When it comes to college admissions, name-brand (e.g., Ivy League, NCAA Division I) schools are finding their footing amidst a difficult landscape. However, this only accounts for a few of the thousands of colleges nationwide. Enrollment in U.S. higher education institutions is, unfortunately, continuing its downward trend; fall 2022 saw another 1.1% decline compared to the year prior.
As student behaviors continue to shift, here are three college admissions trends to watch—and steps your institution can take to gain a foothold on this precipice.
Trend 1: Enrollment declines are worse for less-selective colleges.
While U.S. college admissions saw an overall decline in 2022, highly selective colleges like Ivy Leagues saw undergraduate enrollment gains of approximately 0.5% that fall. Some larger, public university systems also saw gains. In spring 2022, the University of Texas system—including the highly selective University of Texas at Austin, which accepts slightly more than a quarter of applicants—saw a 2% growth in total enrollment.
In comparison, less-selective universities saw college enrollment decline. The University of Maine system (UMS), for instance, admits more than 95% of applicants across its seven schools. According to their most recent enrollment data, UMS’s student headcount fell from 26,394 in fall 2019 to 24,817 in fall 2022, with enrollment for the University of Maine, the flagship school, falling 5.1%. Rural institutions are also struggling more than their urban counterparts, in part because they are less well-known as well as less selective.
How to beat the odds:
If your school is caught in declining enrollment, you need to double down on finding new opportunities to get in front of prospective students. Direct admissions, for example, can help smaller and less-selective colleges access and compete for talented students by offering your school as a concrete and immediate option compared to the usual apply-and-hope model of college applications. This admissions model is hugely beneficial to recruitment because it simplifies the application process for eligible students, brings more attention to your college, and may even be cheaper in the long run.
Trend 2: Underrepresented student enrollment has taken a hit.
Recent years have seen a college enrollment decline of underrepresented groups, specifically minority, first-generation, and low-income students, in colleges and universities across the nation. Over the last several application cycles, FAFSA submissions have declined significantly, especially among students attending low-income high schools. This trend is most evident with Hispanic students, whose undergraduate enrollment declined by 7% between 2019 and 2021. Two likely drivers behind this trend are the rising cost of higher education and the debate about college’s return on investment.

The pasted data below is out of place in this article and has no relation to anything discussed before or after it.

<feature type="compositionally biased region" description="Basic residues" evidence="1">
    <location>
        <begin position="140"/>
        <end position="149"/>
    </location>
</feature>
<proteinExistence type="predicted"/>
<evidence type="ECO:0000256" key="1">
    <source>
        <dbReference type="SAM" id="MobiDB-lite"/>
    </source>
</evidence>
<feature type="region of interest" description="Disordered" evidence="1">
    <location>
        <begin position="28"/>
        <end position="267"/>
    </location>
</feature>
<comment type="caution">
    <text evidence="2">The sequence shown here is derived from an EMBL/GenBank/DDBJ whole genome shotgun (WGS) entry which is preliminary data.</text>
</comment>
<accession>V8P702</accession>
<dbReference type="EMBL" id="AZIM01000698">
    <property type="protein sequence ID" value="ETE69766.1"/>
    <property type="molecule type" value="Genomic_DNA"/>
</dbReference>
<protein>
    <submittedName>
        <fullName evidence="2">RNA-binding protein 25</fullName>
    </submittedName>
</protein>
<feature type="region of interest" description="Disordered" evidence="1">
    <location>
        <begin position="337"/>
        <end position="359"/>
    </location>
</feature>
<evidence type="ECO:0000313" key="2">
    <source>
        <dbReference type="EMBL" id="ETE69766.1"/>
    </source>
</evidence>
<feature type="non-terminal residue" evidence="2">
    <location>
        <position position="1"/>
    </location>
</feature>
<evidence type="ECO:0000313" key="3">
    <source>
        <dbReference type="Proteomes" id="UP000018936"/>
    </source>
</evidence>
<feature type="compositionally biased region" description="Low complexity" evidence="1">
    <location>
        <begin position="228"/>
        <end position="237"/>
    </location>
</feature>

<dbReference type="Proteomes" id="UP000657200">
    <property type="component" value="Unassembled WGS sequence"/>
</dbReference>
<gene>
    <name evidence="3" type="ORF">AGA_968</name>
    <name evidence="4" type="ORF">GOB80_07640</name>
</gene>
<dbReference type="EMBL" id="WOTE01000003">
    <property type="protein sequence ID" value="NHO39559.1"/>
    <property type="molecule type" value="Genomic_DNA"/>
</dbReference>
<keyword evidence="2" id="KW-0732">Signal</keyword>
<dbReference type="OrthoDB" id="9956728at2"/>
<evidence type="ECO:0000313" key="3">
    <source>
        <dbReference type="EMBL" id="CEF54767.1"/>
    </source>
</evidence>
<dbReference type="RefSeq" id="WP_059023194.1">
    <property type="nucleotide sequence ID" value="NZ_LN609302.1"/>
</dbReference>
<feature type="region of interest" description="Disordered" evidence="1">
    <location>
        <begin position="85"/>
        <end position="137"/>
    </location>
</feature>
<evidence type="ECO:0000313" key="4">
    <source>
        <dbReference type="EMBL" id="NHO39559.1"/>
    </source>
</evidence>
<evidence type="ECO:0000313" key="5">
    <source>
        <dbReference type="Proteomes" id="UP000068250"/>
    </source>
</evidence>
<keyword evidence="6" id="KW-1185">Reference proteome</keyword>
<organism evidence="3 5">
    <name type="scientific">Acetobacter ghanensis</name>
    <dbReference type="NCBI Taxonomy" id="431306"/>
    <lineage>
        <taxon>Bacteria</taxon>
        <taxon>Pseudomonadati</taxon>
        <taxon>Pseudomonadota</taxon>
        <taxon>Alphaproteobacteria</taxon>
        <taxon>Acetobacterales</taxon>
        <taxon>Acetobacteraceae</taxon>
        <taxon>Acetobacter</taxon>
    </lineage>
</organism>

How to beat the odds:
It’s up to you as an admissions officer to show these populations of students how they can afford your school. Few students—especially underrepresented students—have the financial literacy necessary to understand the differences between grants, scholarships, work-study, and loans. By breaking down available financial aid options and explaining what each means for the student now and later, you can help ease some of the fear and uncertainty that comes with “money talk.” Moreover, personalizing this experience—by hosting financial aid and scholarship open houses or offering to connect with students one-on-one—can demonstrate to applicants that you are invested in making your college work for them.
Trend 3: Online undergraduate institutions are seeing an uptick in enrollment.
Undergraduate enrollment at primarily online institutions, where more than 90% of students attended virtually before the COVID-19 pandemic, rose 3.2% in the fall of 2022 compared to the year prior. In fact, even at traditionally in-person institutions, online learning has become popular, especially among adult learners. At William Paterson University in New Jersey, for instance, matriculation rates fell by over 10% in fall 2022, while enrollment in the university’s online programs grew by 57%.
How to capitalize on this trend:
Assuming your institution has a reasonably robust online program, now is the time to emphasize these offerings in your marketing materials. Make sure that there is a clear and dedicated path to learning more about online courses, certificates, and degrees in your brochures, social media posts, and website. Then, expand the geographic reach of your promotions to students who can’t or don’t want to attend in person—because online programs aren’t bound by geography!
One way to break geographic barriers is by hosting virtual campus events. OnCampusEvents is a campus event planning platform that includes modules for in-person and virtual events, providing a custom-built experience that adds resources and capabilities which go beyond what can be achieved at a traditional campus event. Engaging with students virtually from the outset will help you showcase your school’s online offerings and get in front of the populations who are interested in them.
Not every trend shared here will apply to your college or your university, but they’re called “trends” for a reason: because they change over time. Therefore, keep an eye on the landscape and be prepared to react. If the pandemic has taught us anything, it’s that we need to be adaptable and responsive. With these strategies as a starting point, you’ll be prepared to think boldly and creatively about how to recruit the best students for your school, no matter how the enrollment landscape is trending.